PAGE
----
When Ketchup Becomes a Food Group
You’d think after 18 years as a professional chef preparing all kinds of food for thousands of people in countless settings, I’d find cooking for my family of four a breeze. Not so much. It’s hard to get inspired to cook dinner when a major criterion is that it has to taste good with ketchup. It can be daunting making meals three times every day that satisfy all of our taste buds and have nutritional value.
As long as my children start to melt down at five o’clock and spill every single beverage poured for them, I’ve decided not to prepare meals from scratch at dinnertime–it’s just too stressful. Instead, I cook dishes when everyone is happier and then serve them later on. In the morning, my kids sit at the cooking table and help prepare (and eat) the ingredients.
In an hour or two, I can make several plain dishes that will be dressed up quickly before a meal like:
- Rice, pasta, and grains
- Green salad
- Steamed, saute ©ed, or roasted veggies
- Baked yams and potatoes
- Baked, grilled, or saute ©ed chicken or fish; lamb, beef, or turkey burgers; and fried seiten, tempeh, or tofu
At dinnertime, I’ll warm up a yummy sauce to pour over the pre-made food or to use as a dip–very popular with the little people. These two sauces are great for eaters of any age.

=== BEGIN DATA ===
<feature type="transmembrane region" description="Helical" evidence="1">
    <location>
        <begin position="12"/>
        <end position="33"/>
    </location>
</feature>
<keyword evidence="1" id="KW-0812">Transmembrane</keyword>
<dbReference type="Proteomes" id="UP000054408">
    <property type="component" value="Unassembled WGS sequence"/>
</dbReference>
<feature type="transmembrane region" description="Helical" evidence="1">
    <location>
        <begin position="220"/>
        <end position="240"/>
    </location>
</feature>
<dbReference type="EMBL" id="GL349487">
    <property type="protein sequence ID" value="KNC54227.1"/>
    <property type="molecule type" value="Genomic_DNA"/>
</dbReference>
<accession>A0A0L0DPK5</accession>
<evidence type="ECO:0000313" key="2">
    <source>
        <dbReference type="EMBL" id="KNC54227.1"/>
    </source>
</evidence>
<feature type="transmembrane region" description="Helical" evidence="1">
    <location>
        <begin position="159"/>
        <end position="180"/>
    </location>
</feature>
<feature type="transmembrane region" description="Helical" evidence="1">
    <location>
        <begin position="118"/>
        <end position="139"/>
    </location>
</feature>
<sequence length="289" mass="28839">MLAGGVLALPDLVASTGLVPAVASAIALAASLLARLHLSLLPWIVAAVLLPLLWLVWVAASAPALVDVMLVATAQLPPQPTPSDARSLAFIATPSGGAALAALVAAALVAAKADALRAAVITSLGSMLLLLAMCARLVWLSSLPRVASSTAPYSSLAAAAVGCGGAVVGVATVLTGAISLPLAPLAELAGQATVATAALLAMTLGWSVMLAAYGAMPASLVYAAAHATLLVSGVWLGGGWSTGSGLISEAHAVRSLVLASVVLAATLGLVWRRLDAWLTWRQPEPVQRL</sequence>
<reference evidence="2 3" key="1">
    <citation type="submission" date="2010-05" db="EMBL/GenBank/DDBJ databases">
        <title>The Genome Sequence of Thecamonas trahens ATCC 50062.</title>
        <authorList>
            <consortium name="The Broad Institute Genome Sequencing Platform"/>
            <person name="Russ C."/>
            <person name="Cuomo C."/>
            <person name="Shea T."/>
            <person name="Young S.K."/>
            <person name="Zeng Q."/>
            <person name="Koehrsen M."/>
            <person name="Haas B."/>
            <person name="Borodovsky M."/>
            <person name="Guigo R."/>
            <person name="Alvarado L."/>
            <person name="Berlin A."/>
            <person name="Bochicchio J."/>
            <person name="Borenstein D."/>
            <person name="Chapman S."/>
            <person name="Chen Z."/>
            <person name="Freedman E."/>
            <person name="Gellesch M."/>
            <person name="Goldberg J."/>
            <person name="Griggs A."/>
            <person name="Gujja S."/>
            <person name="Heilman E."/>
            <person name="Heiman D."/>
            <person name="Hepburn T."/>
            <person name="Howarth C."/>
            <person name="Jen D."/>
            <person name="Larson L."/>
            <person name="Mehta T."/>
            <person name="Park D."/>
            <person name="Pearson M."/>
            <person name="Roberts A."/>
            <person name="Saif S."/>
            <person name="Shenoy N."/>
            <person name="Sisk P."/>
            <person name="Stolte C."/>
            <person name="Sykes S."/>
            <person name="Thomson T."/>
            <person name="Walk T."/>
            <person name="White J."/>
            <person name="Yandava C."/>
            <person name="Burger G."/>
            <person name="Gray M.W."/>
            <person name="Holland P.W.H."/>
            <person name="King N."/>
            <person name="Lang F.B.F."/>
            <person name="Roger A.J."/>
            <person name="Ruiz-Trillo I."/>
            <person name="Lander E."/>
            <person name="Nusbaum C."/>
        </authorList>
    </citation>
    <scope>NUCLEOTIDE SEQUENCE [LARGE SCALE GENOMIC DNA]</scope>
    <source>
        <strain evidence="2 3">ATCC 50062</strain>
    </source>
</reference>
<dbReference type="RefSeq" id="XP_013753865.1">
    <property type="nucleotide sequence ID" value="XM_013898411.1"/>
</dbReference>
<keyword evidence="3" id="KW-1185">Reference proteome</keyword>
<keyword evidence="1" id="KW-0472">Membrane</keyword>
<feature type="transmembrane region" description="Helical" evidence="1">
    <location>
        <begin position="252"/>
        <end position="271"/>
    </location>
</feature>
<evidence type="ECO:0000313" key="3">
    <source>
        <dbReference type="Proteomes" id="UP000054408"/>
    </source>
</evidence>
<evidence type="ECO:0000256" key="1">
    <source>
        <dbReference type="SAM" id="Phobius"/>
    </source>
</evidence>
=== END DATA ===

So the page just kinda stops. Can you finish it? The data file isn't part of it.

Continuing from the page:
Soy Butter Glaze
Saute © two tablespoons chopped garlic with two sticks of butter in a small saucepan for three minutes. Stir in the juice from one lemon, 1/3 cup tamari, and two heaping tablespoons nutritional yeast (found in a health food store). Great on green veggies, grains, noodles, and protein.
Roasted Nut Sauce
Puree in a blender: two cups unsalted and roasted almonds, pecans, cashews, walnuts, pumpkin seeds, or sunflower seeds with one cup washed and chopped fresh parsley, the juice of one lemon, 1/3 cup tamari, ¼ tsp cayenne, and as much water as is needed to make the sauce pourable. This is crazy good on steamed, saute ©ed, roasted, or stuffed veggies, grains, fish, meatballs, and burgers.
Sometimes I think about writing a cookbook for people with young kids, so challenging is it to continue to eat well at home as a parent (even when one of us is a professional chef!). I think I’ll call it “When Ketchup Becomes a Food Group.”
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